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(Ireland) Special needs parents want Dept of Ed to look into use of restraint and seclusion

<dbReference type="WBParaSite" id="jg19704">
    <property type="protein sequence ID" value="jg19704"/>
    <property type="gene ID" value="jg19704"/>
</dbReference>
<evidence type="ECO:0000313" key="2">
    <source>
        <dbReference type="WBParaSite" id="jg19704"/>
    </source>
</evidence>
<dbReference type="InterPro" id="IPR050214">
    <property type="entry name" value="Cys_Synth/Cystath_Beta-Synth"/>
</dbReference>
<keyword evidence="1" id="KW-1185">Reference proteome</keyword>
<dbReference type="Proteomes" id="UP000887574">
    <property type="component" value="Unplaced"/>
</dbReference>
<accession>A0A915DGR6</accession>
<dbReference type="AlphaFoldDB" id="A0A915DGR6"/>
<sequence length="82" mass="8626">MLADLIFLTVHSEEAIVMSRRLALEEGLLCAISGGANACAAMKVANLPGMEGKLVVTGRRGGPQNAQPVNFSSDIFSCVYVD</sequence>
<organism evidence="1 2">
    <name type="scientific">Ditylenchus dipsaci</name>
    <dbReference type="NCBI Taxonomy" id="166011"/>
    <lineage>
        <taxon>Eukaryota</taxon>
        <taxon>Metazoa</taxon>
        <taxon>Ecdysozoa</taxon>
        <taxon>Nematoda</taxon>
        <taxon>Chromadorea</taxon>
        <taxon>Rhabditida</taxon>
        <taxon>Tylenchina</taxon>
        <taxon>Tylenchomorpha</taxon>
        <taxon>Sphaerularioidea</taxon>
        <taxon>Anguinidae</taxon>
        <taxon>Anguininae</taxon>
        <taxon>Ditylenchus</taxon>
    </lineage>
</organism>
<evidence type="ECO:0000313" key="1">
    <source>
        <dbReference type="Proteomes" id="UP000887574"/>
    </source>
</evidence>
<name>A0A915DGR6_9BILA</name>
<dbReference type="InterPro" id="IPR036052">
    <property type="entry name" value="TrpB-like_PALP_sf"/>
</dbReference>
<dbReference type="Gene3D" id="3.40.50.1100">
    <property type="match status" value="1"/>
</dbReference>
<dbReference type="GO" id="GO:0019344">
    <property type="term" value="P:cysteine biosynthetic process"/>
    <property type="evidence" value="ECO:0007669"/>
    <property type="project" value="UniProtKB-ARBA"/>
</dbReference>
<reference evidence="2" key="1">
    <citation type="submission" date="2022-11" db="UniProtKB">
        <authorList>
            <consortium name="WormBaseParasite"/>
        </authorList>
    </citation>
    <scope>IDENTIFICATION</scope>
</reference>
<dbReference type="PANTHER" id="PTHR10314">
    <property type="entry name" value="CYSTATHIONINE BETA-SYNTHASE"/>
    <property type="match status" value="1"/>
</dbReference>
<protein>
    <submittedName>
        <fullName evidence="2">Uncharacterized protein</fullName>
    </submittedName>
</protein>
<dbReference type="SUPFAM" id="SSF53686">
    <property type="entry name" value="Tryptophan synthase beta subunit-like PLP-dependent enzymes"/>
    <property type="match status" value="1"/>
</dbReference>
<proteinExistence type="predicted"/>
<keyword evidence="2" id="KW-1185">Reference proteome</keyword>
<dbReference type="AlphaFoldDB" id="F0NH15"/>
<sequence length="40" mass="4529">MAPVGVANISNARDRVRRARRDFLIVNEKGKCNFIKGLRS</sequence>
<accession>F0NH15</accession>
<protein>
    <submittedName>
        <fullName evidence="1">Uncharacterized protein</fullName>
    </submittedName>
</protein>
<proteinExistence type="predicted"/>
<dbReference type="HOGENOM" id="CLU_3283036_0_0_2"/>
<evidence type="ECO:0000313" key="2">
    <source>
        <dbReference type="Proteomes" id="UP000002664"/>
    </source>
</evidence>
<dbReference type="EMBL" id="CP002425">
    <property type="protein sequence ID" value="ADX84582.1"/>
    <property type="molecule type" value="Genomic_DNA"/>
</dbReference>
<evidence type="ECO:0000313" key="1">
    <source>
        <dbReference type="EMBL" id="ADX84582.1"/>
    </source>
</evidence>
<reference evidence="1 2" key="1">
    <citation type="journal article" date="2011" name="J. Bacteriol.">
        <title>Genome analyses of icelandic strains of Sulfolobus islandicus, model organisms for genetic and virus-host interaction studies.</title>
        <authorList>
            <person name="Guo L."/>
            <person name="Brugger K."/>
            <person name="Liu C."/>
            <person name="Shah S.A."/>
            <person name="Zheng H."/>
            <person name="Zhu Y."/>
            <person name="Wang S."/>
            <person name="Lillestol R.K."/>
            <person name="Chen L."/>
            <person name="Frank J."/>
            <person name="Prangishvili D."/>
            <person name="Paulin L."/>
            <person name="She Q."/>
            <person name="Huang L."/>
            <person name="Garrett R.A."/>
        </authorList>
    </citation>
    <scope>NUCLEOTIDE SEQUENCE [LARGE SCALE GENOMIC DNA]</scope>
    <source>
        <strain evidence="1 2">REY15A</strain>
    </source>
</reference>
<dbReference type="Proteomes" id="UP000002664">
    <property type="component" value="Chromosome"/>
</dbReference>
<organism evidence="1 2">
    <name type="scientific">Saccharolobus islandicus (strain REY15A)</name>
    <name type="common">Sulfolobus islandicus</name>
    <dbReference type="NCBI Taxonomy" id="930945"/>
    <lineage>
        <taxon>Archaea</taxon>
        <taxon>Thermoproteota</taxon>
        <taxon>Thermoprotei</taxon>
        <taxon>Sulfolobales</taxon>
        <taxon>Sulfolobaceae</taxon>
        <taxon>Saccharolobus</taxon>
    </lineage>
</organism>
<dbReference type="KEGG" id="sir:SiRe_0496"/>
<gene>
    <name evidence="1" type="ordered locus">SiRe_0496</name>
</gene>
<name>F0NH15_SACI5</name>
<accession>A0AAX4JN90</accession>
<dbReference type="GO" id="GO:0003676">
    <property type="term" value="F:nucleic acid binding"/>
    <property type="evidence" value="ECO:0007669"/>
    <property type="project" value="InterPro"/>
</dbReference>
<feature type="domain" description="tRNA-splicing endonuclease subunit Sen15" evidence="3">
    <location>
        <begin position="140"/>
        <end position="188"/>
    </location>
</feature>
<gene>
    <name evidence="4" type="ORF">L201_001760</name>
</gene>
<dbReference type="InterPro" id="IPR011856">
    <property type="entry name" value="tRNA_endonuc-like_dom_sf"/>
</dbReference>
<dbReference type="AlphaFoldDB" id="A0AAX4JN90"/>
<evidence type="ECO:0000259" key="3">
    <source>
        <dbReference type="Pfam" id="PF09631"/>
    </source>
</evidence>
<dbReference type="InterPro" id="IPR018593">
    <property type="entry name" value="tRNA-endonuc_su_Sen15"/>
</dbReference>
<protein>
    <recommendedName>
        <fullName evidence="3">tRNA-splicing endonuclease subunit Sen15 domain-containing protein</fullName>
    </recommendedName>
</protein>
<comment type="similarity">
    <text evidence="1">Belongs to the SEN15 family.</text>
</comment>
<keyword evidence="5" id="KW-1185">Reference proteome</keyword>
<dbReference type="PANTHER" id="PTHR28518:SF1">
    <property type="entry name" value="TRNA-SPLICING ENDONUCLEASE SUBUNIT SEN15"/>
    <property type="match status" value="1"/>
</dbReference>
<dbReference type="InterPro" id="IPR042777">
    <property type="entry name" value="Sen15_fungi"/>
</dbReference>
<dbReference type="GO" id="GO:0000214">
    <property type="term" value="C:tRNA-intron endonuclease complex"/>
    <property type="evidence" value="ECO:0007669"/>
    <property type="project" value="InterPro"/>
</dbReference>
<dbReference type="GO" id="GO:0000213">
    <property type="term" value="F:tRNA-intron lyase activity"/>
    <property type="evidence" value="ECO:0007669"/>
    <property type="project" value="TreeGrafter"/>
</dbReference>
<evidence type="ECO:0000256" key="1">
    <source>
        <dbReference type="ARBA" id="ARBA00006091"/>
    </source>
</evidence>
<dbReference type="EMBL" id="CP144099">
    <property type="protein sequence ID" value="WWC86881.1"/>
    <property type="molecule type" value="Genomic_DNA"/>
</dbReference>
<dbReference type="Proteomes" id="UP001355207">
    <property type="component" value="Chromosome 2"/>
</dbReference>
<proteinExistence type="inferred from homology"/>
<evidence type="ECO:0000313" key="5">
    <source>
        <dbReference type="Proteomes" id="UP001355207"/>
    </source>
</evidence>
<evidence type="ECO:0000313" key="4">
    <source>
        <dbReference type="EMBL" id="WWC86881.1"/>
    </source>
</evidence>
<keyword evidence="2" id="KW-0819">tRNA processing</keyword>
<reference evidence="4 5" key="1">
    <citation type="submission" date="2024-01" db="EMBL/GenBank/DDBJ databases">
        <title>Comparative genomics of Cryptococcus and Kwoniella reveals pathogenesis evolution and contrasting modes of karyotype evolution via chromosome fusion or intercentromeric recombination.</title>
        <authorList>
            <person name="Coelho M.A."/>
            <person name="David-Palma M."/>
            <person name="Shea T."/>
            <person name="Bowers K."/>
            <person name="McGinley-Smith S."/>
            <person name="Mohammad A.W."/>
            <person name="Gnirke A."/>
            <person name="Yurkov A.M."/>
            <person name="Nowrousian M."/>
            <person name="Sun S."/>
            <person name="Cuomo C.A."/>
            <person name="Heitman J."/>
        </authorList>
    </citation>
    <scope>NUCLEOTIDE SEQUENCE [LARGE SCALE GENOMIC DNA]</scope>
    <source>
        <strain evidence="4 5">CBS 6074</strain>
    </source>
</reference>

June 26, 2018, Ireland, RTE: Call for department to track use of restraints on children with special needs https://www.rte.ie/news/2018/0626/973410-special-needs/ A body representing the parents of children with special needs has called on the Department of Education to track and collate evidence on the use of restraints and isolation practices for children with special needs in schools. Lorraine Dempsey of the Special Needs Parents Association told an oireachtas committee this evening the country was "one step away from the death of a child" due to the use of inappropriate methods of restraint by adult staff on children in schools. Ms Dempsey was referring to the use of physical restraint methods such as one called prone restraint, when a person is held face down. Speaking to RTÉ News after her address to the committee she said, if done incorrectly, this could potentially suffocate a child. She also criticised the practice of isolating children in rooms or other areas. Ms Dempsey said the organisation was very concerned that these practices may be going on. "It is definitely something that should not be allowed," she said. However she criticised the fact that no data was being collected on the use of isolation rooms or spaces, or on the use of physical restraint. "There’s children locked in cupboards", she said, and she said children were being traumatised by such practices.… Speaking at an education committee hearing on the issue of special education provision in mainstream schools, Ms Dempsey criticised the insufficient number of educational psychologists nationally as well as major shortages of therapists to support children. The SNPA says waiting lists for provision of services continue to rise and can have a detrimental impact on children’s developmental potential, and for the school staff who need guidance and support…. The National Council for Special Education told the committee that by this coming September there would be 1,454 special classes in operation in mainstream schools. CEO Teresa Griffin said 27% were in post-primary schools, and 82% were for students with ASD…. Mr Harris said support should be provided to help schools to change their cultures and become more inclusive, and that there should be mandatory training in autism for all teachers and SNAs.